Learning a worthwhile skill like playing the piano is like climbing a mountain, a mountain of ideas. Our lives are driven by ideas. Everything we see, everything we hear, everything we experience is coloured by the way we think. Some ideas foster understanding, many others hinder it. The teacher’s task is to help the student make sense of a world of conflicting ideas, to teach them to distinguish between constructive and destructive ways of thinking. To teach well is to guide the student to a place of understanding, critical thinking, and through that, inspiration and awe.
In order to teach well, teachers must thoroughly understand their subject and be able to communicate their knowledge to a wide variety of personalities. They must be sensitive to the needs of the student, and be able to think creatively. Since music flows from the imagination, a teacher is responsible for encouraging conditions in the student where they understand and love the music and the piano, and are inspired to express themselves. Inspired teaching flows from a place of stillness. And playing the piano should feel as natural as breathing.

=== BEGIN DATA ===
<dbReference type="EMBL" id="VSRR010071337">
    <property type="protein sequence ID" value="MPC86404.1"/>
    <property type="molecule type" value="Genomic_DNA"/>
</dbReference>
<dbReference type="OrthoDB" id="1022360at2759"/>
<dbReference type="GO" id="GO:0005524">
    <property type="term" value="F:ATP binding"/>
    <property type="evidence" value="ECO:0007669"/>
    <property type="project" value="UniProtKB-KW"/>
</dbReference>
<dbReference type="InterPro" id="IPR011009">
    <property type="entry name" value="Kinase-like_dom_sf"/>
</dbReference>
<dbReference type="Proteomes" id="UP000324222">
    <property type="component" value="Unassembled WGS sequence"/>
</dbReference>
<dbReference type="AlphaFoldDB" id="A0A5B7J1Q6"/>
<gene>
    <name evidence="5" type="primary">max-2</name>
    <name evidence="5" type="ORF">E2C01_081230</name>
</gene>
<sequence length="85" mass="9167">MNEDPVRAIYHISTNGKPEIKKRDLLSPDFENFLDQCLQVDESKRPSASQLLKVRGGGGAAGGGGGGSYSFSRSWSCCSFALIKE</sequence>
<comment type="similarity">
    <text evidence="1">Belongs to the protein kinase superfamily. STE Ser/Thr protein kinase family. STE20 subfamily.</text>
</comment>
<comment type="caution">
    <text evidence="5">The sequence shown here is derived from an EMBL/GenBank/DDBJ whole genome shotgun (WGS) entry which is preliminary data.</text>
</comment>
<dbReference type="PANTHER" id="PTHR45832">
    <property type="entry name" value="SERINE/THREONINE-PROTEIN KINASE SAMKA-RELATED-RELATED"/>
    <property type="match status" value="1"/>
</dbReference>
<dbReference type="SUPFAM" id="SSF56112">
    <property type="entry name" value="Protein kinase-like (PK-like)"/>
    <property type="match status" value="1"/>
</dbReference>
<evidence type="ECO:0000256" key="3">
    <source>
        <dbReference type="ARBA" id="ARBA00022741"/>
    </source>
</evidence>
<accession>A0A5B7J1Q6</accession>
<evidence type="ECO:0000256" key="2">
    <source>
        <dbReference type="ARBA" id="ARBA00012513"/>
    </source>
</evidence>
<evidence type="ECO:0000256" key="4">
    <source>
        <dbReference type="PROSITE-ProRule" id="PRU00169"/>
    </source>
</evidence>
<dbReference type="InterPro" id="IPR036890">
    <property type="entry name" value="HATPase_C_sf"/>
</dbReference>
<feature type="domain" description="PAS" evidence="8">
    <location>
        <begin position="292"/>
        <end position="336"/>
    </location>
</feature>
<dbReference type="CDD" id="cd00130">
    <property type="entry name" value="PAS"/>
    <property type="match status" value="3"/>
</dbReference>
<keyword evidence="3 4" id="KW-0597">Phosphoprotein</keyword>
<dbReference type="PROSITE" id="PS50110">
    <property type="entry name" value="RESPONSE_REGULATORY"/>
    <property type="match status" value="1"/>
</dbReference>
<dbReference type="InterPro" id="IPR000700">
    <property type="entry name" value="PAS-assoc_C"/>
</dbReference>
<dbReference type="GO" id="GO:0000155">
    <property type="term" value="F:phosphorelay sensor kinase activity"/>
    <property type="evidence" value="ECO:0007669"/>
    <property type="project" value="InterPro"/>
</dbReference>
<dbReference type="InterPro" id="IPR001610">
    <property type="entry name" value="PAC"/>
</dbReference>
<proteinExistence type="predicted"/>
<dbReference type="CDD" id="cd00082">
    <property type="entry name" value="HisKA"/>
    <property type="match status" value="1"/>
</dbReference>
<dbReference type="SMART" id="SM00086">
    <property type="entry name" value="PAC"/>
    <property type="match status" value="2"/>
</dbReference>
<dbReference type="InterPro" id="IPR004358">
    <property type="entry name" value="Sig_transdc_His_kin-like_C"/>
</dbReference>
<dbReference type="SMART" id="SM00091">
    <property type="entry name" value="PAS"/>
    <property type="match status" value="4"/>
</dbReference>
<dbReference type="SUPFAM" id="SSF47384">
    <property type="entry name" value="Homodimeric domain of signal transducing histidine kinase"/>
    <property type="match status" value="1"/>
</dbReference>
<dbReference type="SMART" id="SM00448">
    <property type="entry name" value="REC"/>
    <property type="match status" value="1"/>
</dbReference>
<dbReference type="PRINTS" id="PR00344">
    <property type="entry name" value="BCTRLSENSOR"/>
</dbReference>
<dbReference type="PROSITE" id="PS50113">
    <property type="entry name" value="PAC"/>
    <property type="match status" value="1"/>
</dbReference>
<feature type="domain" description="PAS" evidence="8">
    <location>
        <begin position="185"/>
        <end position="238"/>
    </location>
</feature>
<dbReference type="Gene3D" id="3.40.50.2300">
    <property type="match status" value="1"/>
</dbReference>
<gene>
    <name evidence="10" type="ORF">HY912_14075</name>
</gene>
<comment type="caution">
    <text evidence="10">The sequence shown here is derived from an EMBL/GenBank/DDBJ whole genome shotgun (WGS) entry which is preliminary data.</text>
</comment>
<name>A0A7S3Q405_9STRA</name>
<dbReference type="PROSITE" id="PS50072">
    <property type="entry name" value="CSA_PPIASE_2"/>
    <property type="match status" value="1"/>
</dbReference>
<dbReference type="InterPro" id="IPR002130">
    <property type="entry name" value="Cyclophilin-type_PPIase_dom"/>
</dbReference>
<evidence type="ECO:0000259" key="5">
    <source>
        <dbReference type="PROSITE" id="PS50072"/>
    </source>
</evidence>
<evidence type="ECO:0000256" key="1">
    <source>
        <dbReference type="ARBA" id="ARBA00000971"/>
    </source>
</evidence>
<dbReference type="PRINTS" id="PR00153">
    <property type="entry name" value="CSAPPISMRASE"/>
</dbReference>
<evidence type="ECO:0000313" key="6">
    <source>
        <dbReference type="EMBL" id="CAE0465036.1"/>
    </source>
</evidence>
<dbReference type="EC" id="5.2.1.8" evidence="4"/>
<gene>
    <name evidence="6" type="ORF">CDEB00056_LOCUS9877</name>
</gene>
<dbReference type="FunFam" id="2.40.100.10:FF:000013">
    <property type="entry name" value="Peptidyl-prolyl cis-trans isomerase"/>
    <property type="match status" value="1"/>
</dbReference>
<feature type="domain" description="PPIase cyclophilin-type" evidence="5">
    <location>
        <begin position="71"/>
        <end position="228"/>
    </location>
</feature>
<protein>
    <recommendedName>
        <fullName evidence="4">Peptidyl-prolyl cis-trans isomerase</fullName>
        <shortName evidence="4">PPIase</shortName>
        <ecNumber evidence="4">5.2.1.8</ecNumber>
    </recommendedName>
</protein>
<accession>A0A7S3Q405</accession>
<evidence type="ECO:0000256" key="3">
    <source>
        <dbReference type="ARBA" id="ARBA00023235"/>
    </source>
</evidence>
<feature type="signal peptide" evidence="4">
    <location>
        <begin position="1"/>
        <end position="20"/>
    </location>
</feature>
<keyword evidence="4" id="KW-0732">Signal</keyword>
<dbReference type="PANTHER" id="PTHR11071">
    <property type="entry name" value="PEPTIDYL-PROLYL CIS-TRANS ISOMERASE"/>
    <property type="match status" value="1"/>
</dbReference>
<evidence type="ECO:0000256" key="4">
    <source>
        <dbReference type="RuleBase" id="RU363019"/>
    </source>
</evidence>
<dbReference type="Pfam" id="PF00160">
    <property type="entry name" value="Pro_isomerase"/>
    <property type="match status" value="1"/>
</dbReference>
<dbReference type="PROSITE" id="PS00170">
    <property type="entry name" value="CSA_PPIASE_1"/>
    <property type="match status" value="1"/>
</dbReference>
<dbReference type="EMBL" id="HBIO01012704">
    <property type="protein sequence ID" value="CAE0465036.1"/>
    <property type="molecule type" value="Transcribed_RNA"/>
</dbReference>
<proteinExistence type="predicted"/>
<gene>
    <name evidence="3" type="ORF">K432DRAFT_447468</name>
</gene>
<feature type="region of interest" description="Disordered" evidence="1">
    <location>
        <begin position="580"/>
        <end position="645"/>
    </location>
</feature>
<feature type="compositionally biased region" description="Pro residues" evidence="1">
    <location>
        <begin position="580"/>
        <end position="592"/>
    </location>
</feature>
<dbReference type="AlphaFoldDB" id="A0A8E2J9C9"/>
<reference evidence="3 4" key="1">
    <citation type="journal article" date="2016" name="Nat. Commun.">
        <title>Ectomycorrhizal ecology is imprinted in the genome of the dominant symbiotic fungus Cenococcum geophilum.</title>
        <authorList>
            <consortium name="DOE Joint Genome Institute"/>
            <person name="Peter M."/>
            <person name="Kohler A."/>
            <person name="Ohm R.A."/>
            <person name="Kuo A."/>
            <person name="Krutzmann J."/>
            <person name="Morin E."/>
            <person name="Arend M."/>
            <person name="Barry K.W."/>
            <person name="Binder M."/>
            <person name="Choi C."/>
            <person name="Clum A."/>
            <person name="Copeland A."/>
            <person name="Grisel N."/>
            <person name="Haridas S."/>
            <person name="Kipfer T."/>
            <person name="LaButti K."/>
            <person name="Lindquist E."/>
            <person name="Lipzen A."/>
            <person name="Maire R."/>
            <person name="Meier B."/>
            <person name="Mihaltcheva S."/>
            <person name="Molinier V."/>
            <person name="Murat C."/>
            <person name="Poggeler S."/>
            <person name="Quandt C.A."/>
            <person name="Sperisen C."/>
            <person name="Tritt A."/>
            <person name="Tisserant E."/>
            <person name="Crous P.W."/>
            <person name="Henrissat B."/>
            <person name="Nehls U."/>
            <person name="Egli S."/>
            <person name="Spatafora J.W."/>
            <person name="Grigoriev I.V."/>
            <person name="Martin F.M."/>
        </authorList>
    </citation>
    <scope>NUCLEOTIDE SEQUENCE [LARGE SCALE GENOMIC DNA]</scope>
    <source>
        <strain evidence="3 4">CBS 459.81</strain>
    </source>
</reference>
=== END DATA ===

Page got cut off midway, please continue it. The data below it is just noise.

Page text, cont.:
The most important facet of playing the piano is creativity, but it doesn’t just happen automatically. A student’s creativity can be developed only when they are given and accept the tools to be able to create with imagination, inspiration and freedom. These tools include an efficient physical and psychological technique, the ability to listen with clarity, and an understanding of both music and the piano. Without a clear grasp of these tools, creativity is impossible, which explains why so many students remain uninspired at the piano, even after passing countless examinations. And these tools are only obtainable through creative and efficient practice techniques, and the nurturing of a calm, accepting approach. Talent does not make up for poor practicing.
My teaching philosophy is expressed artistically in the following two excerpts:
“In human affairs of danger and delicacy successful conclusion is sharply limited by hurry. So often men trip by being in a rush. If one were to properly perform a difficult and subtle act, he should first examine the end to be achieved, and then, once he has accepted the end as desirable, he should forget it completely and concentrate solely on the means. By this method he would not be moved to false action by anxiety or hurry or fear. Very few people learn this.”
John Steinbeck: from East of Eden, Ch. 21, para 1.